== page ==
Rationale and objectives: The purpose of the study was to evaluate the hypothesis that magnetic resonance imaging (MRI) and positron emission tomography (PET) are complementary and valuable in monitoring response and assessing residual disease of locally advanced breast cancer (LABC) treated with neoadjuvant chemotherapy. We sought to determine if the combination of the two modalities was more accurate than either alone and could provide better guidance in patient management.
Materials and methods: Sixteen lesions in 15 women with LABC were evaluated with MRI, PET, and clinical breast examination (CBE) before and after neoadjuvant chemotherapy. The pre- and posttherapy maximal tumor sizes on MRI and CBE and standard uptake values (SUVs) on PET served as the measurements for clinical response classification and residual disease assessment. Pathologic assessment provided the reference for macroscopic and microscopic pathologic tumor response and residual disease.
Results: PET correctly predicted lack of pathologic response in five of six cases (83%); CBE predicted correctly in one of six (17%) cases, and MRI predicted correctly in zero of six cases. When PET predicted response, MRI defined the extent of macroscopic pathologic residual disease accurately in 9 of 10 cases (90%). When posttherapy MRI showed complete response (CR) in eight cases, macroscopic pathologic complete response (mCR) was observed in all eight cases (100%).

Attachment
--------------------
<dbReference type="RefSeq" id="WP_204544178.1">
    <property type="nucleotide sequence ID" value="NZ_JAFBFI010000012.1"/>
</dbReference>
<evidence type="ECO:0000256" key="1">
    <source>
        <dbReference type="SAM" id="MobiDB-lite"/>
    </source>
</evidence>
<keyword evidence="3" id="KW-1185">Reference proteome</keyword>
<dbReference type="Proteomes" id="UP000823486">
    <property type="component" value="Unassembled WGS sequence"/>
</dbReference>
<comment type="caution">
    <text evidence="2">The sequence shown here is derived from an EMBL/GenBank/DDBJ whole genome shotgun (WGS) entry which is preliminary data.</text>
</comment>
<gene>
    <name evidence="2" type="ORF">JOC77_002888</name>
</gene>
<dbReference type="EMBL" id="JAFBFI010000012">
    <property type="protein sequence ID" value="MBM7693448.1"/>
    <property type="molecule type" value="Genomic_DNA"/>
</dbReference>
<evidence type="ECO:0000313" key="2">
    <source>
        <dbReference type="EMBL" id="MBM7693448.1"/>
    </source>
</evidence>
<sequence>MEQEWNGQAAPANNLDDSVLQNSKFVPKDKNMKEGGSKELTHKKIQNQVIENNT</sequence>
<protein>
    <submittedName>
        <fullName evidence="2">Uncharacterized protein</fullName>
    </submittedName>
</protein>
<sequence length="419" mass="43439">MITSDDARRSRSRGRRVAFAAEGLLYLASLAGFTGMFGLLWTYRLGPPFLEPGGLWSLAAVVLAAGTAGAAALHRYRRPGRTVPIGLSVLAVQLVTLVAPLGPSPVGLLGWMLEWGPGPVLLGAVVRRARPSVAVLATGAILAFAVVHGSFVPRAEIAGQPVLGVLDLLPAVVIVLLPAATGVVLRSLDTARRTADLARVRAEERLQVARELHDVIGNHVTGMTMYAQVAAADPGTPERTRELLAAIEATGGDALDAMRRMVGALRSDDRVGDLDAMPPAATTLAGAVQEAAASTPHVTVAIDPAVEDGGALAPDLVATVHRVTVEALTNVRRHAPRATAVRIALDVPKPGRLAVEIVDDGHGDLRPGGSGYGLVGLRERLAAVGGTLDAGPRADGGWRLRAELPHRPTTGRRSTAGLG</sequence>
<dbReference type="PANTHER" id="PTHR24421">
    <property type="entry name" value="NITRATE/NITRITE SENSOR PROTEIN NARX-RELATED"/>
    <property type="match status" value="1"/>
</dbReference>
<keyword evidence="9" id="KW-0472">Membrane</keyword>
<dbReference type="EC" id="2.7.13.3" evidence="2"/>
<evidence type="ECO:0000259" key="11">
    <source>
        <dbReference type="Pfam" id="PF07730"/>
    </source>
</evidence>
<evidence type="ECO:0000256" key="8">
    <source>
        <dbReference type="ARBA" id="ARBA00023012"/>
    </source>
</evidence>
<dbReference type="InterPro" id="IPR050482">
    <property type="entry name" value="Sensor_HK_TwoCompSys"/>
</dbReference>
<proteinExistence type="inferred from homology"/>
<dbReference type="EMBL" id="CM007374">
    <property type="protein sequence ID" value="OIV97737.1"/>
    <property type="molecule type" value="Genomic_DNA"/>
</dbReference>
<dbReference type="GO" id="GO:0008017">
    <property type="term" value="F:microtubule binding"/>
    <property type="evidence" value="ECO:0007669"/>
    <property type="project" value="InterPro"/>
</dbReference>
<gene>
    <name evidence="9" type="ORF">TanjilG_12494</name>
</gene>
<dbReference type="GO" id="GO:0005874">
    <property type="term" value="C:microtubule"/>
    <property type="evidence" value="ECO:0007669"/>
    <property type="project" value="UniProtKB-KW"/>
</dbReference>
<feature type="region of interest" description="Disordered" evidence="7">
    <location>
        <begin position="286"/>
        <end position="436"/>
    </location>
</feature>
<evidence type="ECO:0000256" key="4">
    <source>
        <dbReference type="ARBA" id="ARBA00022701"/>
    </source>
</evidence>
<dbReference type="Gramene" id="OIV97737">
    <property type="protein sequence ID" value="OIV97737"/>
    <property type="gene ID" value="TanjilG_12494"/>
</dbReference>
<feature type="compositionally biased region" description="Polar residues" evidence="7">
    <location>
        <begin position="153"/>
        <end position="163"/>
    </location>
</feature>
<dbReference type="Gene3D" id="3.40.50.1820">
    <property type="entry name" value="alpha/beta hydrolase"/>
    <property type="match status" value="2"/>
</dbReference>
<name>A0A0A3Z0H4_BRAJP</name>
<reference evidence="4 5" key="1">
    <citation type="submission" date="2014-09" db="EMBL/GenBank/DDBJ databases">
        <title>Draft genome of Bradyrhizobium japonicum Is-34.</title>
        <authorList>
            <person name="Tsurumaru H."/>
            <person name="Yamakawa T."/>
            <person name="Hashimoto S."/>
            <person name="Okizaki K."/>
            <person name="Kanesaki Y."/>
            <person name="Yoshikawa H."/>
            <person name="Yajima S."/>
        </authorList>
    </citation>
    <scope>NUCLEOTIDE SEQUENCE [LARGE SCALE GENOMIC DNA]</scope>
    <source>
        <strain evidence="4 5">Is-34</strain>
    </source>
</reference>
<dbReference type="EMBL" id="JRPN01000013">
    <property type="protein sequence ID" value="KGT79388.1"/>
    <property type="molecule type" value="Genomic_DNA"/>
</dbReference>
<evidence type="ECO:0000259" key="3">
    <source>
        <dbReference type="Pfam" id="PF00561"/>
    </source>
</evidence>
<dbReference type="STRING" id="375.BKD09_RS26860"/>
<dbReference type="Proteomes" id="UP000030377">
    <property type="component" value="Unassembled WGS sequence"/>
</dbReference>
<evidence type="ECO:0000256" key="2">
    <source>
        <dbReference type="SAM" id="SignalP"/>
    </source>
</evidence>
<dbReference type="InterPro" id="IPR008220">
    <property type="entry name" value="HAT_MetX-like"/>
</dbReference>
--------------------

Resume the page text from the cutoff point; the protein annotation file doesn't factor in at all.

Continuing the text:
Conclusion: Our study suggests that combined use of MRI and PET is complementary and offers advantages over CBE. PET was more accurate in predicting pathologic nonresponse. Complete response by MRI correlated well with macroscopic pathologic complete response.